By beating his compatriot Ernesto Inarkiev, Alexander Grischuk has taken sole lead again today, since Gashimov and Wang Yue both drew their games, against Cheparinov and Bacrot respectively. It was a round with some quick draws and some big mistakes, both as a result of tiredness. Luckily for the players the second rest day is tomorrow!
After about 2,5 hours the first game of the day finished: Cheparinov-Gashimov. Without preparation, Gashimov had come up with a very interesting novelty (8...f5) in an important line of the Nimzo-Indian – quite an amazing achievement already! ("I just wanted to play something new" - VG). White got a small advantage, but it wasn't very much. With some accurate manoeuvres (17…Bxd5!, 19…Nd7!, 22…Qe7!) Black reached a very solid position and was ready to attack White's weak pawn on c3, but 23.Bc6! was very strong. "Then I had nothing to play for," Gashimov said. White didn't have anything either, so what to do then, at the Grand Prix? "At the end we had to go for that stupid threefold repetition," was Cheparinov's clear answer.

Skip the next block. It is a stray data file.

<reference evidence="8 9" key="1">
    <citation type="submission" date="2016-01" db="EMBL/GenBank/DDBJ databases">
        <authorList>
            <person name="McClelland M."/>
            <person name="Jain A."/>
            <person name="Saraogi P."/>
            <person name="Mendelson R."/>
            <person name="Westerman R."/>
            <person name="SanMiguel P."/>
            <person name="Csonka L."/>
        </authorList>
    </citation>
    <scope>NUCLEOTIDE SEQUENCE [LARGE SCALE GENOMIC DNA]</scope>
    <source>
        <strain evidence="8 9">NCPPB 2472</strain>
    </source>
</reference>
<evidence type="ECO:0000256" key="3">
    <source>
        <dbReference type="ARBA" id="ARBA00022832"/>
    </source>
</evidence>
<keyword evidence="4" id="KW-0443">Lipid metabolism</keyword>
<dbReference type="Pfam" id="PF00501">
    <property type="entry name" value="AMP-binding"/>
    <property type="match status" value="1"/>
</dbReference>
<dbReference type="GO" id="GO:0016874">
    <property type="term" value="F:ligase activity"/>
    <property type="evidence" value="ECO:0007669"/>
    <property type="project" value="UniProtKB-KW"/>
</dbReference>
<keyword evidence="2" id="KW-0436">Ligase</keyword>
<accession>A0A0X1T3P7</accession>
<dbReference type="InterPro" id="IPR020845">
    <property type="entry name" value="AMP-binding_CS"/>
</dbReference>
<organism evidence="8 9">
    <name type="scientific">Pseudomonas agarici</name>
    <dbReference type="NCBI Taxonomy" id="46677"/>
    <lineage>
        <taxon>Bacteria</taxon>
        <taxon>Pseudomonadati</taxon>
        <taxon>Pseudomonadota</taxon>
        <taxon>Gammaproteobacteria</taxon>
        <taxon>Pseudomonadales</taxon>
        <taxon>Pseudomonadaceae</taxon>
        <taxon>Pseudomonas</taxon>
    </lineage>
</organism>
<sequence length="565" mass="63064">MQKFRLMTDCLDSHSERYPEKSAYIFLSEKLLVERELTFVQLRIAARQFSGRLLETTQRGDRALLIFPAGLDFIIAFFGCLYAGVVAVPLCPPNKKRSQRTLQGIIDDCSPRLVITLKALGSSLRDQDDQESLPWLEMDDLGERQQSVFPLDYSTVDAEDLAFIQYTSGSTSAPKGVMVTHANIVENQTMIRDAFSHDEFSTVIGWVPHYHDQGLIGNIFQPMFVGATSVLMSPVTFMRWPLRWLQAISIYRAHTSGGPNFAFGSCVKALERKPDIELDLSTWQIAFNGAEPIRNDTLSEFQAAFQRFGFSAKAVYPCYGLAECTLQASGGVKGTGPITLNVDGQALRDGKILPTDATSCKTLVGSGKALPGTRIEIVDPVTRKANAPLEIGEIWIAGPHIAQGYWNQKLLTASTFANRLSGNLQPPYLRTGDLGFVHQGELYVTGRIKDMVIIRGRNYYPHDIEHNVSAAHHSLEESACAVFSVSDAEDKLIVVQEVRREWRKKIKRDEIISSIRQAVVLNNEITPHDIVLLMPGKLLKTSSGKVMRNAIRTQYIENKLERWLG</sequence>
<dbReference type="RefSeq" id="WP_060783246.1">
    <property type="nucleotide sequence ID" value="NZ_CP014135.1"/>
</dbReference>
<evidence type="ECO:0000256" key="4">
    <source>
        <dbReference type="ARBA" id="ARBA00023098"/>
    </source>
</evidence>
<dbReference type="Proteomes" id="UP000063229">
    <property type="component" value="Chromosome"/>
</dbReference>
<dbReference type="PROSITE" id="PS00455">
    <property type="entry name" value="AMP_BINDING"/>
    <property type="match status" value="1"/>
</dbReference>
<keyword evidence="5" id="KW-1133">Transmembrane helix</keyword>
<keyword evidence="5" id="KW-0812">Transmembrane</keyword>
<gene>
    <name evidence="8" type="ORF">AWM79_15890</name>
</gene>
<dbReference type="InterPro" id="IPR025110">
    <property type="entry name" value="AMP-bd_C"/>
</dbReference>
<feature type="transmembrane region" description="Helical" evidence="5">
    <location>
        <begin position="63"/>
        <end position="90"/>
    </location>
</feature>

"A Sicilian Dragon that was played until there were two kings left on the board", now doesn't that sound exciting? Unfortunately Karjakin-Carlsen was in fact the second game of the round that ended in a draw, after the position had become quite dry quite soon. The last thirty or so moves were played quickly by the players to reach the draw (and the rest day) as soon as possible. A tired Karjakin, who had suffered for five hours yesterday, explained: "Before the round I was in a fighting mood, but behind the board I couldn't calculate one single variation so I decided to exchange everything and go for a draw. The rook ending was slightly unpleasant and Black could have tried 38...Rd1 instead of 38...Kb6." Carlsen had missed this move has he "wasn't thinking that much anymore".